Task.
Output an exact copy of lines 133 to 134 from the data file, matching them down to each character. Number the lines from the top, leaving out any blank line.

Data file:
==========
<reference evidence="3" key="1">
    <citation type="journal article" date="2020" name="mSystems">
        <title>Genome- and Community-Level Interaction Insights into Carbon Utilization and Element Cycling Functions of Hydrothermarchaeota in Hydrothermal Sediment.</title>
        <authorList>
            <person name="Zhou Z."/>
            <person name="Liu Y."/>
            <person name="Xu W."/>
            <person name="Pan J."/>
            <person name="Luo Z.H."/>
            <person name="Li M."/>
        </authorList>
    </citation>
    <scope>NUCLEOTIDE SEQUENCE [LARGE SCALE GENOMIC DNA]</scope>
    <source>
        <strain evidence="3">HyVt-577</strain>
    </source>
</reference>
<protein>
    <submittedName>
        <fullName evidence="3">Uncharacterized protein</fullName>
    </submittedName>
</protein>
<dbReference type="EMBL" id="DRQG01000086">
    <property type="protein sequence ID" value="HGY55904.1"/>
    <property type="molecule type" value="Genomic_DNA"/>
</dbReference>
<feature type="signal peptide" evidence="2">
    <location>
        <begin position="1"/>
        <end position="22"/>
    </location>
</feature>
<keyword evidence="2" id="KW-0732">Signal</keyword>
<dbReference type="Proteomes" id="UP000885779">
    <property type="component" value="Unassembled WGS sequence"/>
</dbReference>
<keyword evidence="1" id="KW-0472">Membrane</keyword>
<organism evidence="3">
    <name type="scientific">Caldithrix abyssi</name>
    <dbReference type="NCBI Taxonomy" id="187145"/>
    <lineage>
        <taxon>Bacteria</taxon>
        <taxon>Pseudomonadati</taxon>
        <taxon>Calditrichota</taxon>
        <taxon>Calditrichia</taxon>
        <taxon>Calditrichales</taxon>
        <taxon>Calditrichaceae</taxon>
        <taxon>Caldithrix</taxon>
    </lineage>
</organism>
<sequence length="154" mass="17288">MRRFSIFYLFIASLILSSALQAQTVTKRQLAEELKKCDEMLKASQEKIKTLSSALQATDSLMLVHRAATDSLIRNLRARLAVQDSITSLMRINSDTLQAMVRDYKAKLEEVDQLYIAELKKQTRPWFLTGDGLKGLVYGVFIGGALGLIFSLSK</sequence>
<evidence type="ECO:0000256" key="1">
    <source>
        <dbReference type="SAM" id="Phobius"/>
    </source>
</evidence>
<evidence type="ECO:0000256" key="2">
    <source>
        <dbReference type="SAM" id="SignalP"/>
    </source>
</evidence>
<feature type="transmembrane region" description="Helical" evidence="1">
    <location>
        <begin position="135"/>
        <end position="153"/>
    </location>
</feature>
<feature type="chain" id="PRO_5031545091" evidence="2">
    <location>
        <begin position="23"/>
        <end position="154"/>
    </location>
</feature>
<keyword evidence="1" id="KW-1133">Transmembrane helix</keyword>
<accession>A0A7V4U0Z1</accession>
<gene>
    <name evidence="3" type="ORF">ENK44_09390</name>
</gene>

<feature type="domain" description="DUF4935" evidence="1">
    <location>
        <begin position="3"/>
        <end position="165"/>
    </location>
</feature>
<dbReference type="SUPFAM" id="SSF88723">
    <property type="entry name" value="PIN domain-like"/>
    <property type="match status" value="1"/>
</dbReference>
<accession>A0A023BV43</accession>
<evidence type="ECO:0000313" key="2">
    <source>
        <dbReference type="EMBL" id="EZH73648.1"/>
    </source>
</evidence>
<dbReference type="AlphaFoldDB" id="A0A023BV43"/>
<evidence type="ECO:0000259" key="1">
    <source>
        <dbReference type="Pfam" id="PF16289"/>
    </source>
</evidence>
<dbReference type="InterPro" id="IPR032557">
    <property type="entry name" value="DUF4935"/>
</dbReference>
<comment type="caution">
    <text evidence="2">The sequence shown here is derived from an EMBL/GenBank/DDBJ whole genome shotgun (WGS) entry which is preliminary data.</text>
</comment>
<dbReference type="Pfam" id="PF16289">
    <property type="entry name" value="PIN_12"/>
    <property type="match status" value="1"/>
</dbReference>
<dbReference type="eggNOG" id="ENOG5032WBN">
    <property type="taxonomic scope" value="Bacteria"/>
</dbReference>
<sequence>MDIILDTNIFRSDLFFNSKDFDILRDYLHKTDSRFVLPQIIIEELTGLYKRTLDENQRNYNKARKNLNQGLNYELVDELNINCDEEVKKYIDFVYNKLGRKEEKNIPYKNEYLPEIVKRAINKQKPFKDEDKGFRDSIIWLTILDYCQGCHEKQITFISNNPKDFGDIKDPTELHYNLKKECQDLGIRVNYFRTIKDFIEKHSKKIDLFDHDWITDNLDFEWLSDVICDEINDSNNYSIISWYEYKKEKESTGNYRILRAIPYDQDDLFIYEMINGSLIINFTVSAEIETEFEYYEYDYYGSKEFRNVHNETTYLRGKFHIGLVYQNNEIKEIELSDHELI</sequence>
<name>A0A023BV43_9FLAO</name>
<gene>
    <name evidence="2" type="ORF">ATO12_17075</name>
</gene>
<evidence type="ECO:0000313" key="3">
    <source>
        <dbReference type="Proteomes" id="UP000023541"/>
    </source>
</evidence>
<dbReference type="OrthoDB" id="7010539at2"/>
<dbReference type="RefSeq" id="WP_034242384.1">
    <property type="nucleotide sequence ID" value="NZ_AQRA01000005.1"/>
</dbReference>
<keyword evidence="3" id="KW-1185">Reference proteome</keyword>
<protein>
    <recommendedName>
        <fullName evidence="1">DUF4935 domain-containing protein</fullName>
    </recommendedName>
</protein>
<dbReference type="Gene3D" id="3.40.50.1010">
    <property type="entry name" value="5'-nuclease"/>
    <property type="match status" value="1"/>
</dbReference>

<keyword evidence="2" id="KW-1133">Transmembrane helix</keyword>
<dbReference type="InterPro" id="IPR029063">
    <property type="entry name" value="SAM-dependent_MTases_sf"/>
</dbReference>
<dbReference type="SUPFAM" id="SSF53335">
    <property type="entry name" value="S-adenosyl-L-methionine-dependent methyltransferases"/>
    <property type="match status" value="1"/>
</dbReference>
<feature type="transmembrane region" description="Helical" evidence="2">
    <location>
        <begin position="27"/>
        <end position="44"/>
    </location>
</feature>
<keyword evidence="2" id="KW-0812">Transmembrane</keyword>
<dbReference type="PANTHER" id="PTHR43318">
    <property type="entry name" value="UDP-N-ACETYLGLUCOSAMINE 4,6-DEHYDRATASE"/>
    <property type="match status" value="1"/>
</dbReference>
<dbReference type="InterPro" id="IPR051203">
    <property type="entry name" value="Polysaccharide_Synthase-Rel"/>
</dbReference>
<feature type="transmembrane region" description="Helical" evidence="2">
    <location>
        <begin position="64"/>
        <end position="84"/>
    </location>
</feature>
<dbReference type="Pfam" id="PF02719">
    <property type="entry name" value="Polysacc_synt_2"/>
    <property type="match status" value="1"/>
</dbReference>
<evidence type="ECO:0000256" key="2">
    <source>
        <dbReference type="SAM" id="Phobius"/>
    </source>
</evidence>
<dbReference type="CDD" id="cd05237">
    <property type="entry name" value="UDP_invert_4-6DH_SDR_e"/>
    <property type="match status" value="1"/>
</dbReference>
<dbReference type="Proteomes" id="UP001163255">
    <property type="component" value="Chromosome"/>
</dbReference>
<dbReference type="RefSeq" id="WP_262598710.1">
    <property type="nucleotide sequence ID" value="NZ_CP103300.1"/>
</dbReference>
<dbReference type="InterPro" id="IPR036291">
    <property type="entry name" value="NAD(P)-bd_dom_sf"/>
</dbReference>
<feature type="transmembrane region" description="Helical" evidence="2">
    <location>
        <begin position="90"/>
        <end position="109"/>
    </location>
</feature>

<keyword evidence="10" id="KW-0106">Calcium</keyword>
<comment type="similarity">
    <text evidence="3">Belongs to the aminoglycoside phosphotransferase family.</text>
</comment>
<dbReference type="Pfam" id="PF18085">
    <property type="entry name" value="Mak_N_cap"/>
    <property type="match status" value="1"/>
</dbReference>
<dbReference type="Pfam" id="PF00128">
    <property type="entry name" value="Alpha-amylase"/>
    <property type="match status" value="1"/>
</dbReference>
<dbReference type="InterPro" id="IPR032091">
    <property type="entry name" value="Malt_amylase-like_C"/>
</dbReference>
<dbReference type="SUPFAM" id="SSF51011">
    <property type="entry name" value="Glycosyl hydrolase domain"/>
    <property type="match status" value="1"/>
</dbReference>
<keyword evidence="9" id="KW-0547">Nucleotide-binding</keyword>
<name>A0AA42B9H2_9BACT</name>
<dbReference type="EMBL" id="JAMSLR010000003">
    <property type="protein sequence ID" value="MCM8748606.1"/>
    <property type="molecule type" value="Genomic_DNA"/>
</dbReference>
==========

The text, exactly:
</protein>
<dbReference type="Gene3D" id="3.40.50.1010">